Why libertarians are not good at organizing

I’m a passionate libertarian organizer who works for at least three liberty non-profits, and sometimes I get frustrated at how difficult it is to help libertarian movements.

Part of the problem is that libertarians are highly independent and intelligent, so it’s a bit like herding cats at times.

But another part of the problem is that many libertarians have an old socialist idea rattling around inside, especially when it comes to changing the world.

Socialists thought that one day, a “socialist man” would evolve. That man would be completely altruistic, sacrificing his entire life doing back breaking work simply to better the world for others.

Of course, now we know that this is a fairy tale. Human beings are self-interested. In general, people care more about their own lives first before they care about the lives of others.

But what about libertarian movements?

Plucky libertarian organizations across the world are often run by one person doing all the work and everybody else chipping in occasionally.

Many libertarians wait for the world to, “wake up”, and suddenly become enlightened. Perhaps they think that a new “libertarian man” will evolve to lead everyone on the road to freedom.

Many Libertarian political parties are run by an all volunteer staff, usually of one or two people carrying the brunt of the weight fueled by their passion for liberty.

Granted, libertarians like voluntary action, but does that mean their organizations have to be run by an all volunteer staff?

Libertarian non-profit think tanks are often run through a donation model, which also assumes that people will be altruistic enough to chip in some money. But few people ever want to pay for the cost of the staff — most people would rather have their money going towards a project instead of payroll.

This leaves little money for the staff, who are often underpaid. The best workers are constantly offered higher salaries in the private sector, which they forego because they are fueled by their passion for liberty.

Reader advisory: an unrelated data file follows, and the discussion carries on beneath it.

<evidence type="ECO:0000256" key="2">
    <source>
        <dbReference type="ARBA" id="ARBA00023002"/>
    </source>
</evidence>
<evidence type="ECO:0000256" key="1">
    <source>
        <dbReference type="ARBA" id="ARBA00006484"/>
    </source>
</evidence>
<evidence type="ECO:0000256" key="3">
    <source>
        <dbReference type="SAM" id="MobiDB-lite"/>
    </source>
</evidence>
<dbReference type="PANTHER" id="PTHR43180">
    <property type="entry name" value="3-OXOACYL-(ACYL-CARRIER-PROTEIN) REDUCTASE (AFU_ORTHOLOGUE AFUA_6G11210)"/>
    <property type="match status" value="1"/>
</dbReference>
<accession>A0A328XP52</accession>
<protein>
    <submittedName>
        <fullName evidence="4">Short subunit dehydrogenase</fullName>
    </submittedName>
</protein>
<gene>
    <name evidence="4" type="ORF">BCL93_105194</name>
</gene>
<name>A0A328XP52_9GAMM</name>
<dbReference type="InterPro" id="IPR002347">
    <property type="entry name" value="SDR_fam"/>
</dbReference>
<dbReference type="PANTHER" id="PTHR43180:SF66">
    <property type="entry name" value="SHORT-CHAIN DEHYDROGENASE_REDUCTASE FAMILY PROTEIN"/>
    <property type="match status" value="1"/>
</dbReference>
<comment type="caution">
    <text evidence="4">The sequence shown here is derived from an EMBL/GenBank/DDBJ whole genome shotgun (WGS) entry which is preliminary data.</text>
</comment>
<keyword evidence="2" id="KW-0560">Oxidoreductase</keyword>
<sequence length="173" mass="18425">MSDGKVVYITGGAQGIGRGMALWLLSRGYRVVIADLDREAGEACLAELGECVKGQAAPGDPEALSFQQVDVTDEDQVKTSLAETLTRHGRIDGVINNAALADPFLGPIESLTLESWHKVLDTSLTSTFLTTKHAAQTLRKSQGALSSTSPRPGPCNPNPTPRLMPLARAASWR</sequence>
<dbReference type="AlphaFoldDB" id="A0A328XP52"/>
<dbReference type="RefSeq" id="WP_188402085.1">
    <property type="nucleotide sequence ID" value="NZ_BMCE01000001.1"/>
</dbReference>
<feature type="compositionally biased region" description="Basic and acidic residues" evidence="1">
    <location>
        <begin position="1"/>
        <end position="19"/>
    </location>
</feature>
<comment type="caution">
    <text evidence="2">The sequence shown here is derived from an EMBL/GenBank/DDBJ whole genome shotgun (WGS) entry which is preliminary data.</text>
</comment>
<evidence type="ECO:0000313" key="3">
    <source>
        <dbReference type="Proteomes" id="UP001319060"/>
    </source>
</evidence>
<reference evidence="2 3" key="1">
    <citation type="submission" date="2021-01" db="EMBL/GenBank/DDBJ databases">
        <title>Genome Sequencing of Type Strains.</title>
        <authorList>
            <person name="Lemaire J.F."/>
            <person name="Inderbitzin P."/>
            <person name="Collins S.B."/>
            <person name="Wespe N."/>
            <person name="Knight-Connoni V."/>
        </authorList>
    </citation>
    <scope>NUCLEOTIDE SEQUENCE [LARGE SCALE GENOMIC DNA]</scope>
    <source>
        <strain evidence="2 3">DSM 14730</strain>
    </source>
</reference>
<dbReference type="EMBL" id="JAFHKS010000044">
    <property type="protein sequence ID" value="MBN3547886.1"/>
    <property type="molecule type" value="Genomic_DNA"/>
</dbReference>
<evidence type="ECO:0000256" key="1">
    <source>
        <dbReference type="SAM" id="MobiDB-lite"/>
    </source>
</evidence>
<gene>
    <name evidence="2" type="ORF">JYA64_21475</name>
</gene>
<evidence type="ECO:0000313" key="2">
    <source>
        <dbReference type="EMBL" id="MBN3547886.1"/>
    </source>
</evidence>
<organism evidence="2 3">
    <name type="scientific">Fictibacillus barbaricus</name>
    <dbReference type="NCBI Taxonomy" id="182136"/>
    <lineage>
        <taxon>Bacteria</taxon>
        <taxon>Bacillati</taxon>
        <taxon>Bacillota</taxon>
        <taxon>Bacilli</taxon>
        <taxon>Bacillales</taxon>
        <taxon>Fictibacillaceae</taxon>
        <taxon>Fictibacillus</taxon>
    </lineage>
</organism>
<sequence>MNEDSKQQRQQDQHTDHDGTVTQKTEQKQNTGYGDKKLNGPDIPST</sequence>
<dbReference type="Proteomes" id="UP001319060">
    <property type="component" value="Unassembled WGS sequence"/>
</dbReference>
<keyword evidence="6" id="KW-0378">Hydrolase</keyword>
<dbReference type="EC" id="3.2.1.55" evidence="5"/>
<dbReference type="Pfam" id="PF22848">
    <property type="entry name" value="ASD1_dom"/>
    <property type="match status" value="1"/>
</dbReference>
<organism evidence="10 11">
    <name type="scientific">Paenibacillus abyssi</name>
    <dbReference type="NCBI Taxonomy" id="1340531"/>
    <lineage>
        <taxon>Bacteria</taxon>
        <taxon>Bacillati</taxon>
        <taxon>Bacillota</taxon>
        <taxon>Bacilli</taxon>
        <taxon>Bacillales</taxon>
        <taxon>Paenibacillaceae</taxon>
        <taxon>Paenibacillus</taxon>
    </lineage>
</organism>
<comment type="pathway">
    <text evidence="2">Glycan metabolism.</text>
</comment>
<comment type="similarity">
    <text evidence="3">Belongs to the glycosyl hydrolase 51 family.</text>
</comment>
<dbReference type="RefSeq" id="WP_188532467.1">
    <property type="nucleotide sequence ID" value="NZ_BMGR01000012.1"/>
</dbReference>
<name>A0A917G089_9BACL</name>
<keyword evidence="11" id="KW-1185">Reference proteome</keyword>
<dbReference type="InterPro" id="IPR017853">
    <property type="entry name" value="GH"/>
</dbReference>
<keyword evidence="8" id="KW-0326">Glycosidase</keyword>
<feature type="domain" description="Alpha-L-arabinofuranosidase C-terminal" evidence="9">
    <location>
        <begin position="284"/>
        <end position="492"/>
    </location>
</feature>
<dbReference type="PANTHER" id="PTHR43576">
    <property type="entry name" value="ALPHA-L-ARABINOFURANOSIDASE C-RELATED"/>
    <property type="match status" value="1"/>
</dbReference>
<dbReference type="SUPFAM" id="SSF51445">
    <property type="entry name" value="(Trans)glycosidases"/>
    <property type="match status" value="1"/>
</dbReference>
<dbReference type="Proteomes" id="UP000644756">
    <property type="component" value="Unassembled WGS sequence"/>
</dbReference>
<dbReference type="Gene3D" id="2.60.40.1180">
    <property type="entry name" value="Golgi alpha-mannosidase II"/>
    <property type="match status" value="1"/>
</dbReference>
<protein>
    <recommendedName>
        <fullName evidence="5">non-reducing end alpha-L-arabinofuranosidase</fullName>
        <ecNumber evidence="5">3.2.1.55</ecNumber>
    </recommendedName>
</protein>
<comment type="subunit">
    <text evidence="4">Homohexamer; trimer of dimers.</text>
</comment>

And sure, that might be honorable. Somebody has to do it. Somebody has to punch in every day to help organize a movement.

There are thousands of people who do this; outposts at the lighthouse keeping the flame alive. There are bright lights all over the world who work long hours as their family and friends shake their heads and wonder why they do it.

Maybe you are one of these, “libertarian men or women”, working hard to advance the liberty movement. But my question is: should we continue to rely on these people to work hard for very little pay, if any?

Or perhaps it’s time for someone to crack the code of broken incentives in the non-profit think tank world and find a better way to funnel more money towards quality libertarian workers and causes.

Perhaps a new app or paradigm will more efficiently create a profit feedback loop to rain money on good liberty projects and staff.

Apps like Uber and Airbnb have connected unlikely people together with aligned incentives. And new sites like Patreon have allowed artists, musicians and youtube creators to get paid for all kinds of unlikely jobs. More and more people today are discovering better ways to generate an audience and clever ways to inspire donations and subscriptions.

Does this mean that one day we will find a better way to fund liberty movements? Perhaps, but the code hasn’t been cracked yet.

Until someone finds a way to inspire more money and talent in the liberty movement, libertarians will continue to run mostly volunteer organizations.

But let’s not to fall into the trap of relying on a new, “libertarian man,” to change the world for free. Instead, let’s see how we can think more like free market capitalists and entrepreneurs, always striving to create more profit and hire great talent for a worthy cause.